Alpha-particle clustering in excited expanding self-conjugate nuclei

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    The fragmentation of quasi-projectiles from the nuclear reaction 40Ca + 12C at 25 MeV/nucleon was used to produce alpha-emission sources. From a careful selection of these sources provided by a complete detection and from comparisons with models of sequential and simultaneous decays, strong indications in favour of α\alpha-particle clustering in excited 16O, 20Ne and 24}Mg are reported.Comment: 8 pages, 4 figures, 12th International Conference on Nucleus-Nucleus collisions (NN2015), 21-26 June 2015, Catania, Ital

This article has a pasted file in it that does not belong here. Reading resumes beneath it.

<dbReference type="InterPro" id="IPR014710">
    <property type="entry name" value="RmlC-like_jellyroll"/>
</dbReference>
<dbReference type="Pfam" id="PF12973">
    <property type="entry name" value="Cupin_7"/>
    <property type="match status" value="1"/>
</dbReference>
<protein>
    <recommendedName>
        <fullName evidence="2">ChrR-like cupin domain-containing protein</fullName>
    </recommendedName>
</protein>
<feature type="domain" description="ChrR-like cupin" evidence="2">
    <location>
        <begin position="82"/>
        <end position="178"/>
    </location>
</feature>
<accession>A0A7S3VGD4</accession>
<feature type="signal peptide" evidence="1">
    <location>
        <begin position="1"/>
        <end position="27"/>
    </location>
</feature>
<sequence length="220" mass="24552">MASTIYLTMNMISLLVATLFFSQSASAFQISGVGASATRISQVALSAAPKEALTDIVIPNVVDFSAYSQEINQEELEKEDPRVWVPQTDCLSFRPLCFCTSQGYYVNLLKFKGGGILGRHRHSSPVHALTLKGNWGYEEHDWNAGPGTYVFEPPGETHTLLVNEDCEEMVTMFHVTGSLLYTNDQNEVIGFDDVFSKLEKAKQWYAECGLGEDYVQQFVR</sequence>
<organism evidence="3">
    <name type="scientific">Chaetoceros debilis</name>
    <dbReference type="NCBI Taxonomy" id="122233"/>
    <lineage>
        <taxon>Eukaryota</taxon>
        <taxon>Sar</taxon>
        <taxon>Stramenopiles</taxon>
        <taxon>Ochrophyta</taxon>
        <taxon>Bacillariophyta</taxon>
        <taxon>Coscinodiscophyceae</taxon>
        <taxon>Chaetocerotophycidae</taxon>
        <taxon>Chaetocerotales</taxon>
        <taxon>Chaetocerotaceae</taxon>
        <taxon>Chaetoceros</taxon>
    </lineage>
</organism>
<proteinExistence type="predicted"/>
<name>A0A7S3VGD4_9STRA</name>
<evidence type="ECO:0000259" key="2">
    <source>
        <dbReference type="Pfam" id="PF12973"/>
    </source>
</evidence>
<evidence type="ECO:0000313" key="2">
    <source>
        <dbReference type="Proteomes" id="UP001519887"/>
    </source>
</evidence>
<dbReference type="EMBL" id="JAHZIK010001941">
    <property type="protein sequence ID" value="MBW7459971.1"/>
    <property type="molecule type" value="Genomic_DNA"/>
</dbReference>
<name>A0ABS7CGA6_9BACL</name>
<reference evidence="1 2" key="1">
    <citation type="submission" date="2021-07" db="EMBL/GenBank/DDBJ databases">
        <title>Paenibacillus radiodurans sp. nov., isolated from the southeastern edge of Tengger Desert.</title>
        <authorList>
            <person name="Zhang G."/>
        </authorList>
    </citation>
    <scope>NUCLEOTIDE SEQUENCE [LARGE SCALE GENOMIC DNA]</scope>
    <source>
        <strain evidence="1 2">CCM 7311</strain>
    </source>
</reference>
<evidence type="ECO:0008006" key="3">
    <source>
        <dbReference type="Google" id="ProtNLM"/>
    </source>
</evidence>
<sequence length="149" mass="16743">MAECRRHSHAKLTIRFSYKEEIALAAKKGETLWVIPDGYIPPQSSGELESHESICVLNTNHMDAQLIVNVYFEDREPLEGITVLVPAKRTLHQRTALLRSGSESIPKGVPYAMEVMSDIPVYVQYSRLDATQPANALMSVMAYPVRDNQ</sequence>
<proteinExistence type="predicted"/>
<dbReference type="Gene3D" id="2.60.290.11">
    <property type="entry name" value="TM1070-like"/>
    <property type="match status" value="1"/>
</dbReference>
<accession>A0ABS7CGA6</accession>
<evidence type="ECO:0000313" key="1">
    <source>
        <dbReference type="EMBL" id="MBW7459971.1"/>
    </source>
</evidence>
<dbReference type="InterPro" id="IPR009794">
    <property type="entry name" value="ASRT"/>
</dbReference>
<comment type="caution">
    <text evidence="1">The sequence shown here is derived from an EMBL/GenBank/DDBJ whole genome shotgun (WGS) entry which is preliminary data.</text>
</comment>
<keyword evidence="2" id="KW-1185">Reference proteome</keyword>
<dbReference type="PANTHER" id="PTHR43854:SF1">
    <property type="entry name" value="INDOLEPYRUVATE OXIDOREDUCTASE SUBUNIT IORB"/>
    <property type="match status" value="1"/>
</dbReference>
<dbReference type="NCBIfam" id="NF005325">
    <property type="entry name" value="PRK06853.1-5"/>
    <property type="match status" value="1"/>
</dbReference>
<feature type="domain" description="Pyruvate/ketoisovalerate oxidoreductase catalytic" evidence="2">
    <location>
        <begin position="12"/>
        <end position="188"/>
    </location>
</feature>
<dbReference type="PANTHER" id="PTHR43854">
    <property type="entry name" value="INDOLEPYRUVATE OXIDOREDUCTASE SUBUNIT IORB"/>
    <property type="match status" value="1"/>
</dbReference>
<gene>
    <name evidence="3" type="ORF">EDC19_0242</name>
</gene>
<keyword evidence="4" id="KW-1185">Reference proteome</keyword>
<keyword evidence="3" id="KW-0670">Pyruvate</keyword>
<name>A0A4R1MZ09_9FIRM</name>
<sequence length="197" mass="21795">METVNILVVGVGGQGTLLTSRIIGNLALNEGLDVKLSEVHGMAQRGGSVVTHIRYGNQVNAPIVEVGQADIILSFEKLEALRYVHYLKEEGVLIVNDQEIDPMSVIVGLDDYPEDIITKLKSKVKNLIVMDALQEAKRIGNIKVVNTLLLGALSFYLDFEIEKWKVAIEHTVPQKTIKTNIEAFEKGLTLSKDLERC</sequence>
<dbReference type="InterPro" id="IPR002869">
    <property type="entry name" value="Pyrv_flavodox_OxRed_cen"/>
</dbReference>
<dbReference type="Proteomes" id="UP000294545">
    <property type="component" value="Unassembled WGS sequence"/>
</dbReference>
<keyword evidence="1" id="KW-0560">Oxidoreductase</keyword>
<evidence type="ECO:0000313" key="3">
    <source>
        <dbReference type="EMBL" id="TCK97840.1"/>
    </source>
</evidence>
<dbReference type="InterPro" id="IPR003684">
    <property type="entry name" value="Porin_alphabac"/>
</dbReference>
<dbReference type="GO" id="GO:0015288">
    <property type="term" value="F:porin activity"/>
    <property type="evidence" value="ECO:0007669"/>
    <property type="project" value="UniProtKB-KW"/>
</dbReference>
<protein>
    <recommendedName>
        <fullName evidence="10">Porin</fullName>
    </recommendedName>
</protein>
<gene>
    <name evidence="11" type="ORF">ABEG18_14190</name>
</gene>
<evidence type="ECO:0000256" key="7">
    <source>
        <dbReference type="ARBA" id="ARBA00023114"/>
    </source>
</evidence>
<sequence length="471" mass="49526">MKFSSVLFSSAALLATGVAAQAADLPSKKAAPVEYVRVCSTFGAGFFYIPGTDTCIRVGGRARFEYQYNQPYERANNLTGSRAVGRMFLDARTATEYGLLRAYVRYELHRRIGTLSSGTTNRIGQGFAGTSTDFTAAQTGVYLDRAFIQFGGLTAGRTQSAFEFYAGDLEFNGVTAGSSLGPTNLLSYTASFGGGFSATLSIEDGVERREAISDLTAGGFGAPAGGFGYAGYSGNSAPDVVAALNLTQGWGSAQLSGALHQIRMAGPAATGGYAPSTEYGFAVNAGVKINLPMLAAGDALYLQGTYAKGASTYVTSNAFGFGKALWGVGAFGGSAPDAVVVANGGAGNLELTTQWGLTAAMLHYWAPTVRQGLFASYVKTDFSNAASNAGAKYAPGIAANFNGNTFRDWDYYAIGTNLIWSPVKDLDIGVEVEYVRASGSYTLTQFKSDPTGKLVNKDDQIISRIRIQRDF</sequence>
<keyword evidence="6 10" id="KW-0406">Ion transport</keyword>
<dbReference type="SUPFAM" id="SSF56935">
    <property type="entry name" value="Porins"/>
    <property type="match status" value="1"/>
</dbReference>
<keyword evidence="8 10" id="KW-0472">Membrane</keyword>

Remembering the forgotten non-communicable diseases